Selected Drugs for the Treatment of Neuropathic Pain Syndromes
|Opioids||Morphine,30 mg/75 kg po qid||Analgesic tolerance is not in-evitable; side effects include constipation||
|Tricyclic Antidepressants||Nortriptyline, start at25 mg/day po and titrate to 150 mg/day||Side effects include sedationand mental clouding|
|Traditional Anticonvulsants||Carbamazepine,400 mg po tid||Side effects include ataxia|
|Valproate,750 mg po tid||Side effects include ataxia|
|Novel Anticonvulsants||Gabapentin,600 mg po tid||Requires titration; side effects include ataxia|
|Lamotrigine,100 mg po tid||Requires titration; side effects include ataxia and rash|
|Alpha-Agonists||Clonidine,0.2 mg/day po||Side effects include orthostatichypotension||
|NMDA Antagonists||Dextromethorphan,60 mg po tid||Limited experience intreatment of hyperalgesia; side effects include sedation||
Systemic Local Anesthetics
|Lidocaine,1 mg/kg/hr continuoussubcutaneous infusion||Requires close monitoring;limited experience intreatment of hyperalgesia|
|Mexiletine, 150-300 mg po tid||Requires close monitoring;limited experience in treatmentof hyperalgesia|
Carbamezapine and phenytoin sodium have been used for the relief of painful dysthesias with very variable results and most patients do not seem to get much relief with the recommended doses. At higher doses, the side effects of the drugs tend to contraindicate the use of the these drugs. Of the two, carbamezapine may be helful in some patients.
The availability of novel antiepileptics renewed interest in this class of agents, especially since some have few side effects.
Gabapentin is one such drug which has shown quite good results. It has been shown to relieve pain and sleep interference and improve mood and some aspects of quality of life The dose needs to be titrated and is usually around 600mg three times a day. In one study, treatment with gabapentin was initiated at 900 mg a day and the dose was titrated weekly to 1,800, 2400, and finally 3,600 mg a day. In clinical practice, titration can proceed much faster, but the need for slower titration should always be kept in mind when the patient has renal disease, as many do. However, gabapentin is very forgiving in this respect; if adverse effects occur, they are uncomfortable rather than dangerous. The range of effective doses is wide. Some patients respond to as little as 300 mg a day, while others require much larger doses. The thing is to start with a small dose and titrate upwards.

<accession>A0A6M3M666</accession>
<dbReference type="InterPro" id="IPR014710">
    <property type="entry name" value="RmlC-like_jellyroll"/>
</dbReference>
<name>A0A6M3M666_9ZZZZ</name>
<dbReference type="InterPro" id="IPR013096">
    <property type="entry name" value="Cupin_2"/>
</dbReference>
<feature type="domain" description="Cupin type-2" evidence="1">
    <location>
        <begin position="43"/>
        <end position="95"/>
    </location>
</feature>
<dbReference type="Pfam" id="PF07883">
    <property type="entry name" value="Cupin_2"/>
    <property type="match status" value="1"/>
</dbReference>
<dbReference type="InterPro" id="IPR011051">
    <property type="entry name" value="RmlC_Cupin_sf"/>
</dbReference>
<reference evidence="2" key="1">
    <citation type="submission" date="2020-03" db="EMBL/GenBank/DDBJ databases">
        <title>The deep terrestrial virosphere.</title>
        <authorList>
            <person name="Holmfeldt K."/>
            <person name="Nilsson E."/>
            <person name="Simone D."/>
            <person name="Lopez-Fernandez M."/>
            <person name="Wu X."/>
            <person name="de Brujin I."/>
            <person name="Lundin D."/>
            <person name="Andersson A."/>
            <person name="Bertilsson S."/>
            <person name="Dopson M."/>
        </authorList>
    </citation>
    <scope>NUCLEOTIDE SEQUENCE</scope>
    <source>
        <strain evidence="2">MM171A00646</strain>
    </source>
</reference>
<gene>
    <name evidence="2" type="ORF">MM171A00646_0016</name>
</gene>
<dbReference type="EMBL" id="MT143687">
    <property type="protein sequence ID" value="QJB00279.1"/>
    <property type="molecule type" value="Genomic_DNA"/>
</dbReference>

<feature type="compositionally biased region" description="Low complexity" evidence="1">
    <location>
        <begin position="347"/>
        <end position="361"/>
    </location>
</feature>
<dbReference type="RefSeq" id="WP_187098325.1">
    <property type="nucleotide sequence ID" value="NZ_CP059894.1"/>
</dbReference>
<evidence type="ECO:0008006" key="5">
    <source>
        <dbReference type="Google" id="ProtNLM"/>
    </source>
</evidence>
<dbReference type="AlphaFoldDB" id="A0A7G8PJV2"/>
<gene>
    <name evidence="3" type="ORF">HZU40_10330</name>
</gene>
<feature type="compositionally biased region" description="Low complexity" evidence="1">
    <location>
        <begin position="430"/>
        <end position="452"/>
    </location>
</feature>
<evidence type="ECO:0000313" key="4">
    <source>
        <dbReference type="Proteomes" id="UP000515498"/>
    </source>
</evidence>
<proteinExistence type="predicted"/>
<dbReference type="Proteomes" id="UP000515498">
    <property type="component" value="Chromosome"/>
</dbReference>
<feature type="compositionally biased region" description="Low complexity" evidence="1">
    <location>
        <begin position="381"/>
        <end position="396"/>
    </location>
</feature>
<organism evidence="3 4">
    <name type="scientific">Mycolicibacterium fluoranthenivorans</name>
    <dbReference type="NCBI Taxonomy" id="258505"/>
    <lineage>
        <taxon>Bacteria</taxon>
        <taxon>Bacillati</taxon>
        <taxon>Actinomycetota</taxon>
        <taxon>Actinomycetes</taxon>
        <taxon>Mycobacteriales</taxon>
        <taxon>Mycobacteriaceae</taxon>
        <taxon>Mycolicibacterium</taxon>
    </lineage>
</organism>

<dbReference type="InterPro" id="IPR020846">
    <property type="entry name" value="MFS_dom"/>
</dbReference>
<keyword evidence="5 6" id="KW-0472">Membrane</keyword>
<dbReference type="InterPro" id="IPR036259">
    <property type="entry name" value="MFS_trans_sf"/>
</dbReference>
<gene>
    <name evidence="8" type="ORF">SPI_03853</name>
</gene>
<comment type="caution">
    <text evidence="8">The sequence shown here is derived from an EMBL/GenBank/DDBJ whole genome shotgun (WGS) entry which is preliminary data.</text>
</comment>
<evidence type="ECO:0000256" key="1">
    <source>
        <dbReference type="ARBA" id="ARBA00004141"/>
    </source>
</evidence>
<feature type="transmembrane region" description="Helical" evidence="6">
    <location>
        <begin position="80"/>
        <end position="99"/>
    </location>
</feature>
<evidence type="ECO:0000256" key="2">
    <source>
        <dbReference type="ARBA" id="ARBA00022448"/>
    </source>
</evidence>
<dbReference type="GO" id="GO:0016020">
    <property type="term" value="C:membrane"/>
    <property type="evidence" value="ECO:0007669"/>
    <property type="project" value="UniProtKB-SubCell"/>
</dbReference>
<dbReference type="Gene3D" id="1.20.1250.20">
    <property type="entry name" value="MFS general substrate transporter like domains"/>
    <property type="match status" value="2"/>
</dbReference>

It is usually evident within a few days whether gabapentin will be efficacious. Once an effective dose has been achieved, most patients can continue to take that dose. Perhaps 25% of patients will need dose adjustment. In some patients, the effectiveness of gabapentin diminishes within a few months or weeks, even if the dose is increased. The loss of efficacy may be due to the evolution of the disease or the development of tolerance.
The oral antiarrhythmic mexiletine is occasionally given to patients whose pain is not well controlled with other medications. If mexiletine is selected, serum levels should be monitored.
The management of the autonomic neuropathy is mostly symptomatic. Oesophageal manifestations usually respond to metoclopramide. Constipation may be managed by the use of high fiber diets or bulk laxatives. Care must be taken with the use of the latter so as not to push the patient into laxative abuse syndrome. Diabetic diarrhea is a diagnosis of exclusion and can be very difficult to control. Diphenoxylate, loperamide, or clonidine, can be helpful. Small bowel stasis contributes to bacterial overgrowth, causing diarrhea. Antibiotic treatment is recommended for a period of 2 weeks. Bacterial overgrowth does not have to be proven; it is prudent to treat the condition empirically. Doxycycline, amoxicillin, metronidazole, and ciprofloxacin are choices for the treatment of diabetic diarrhea secondary to bacterial overgrowth of the small intestine.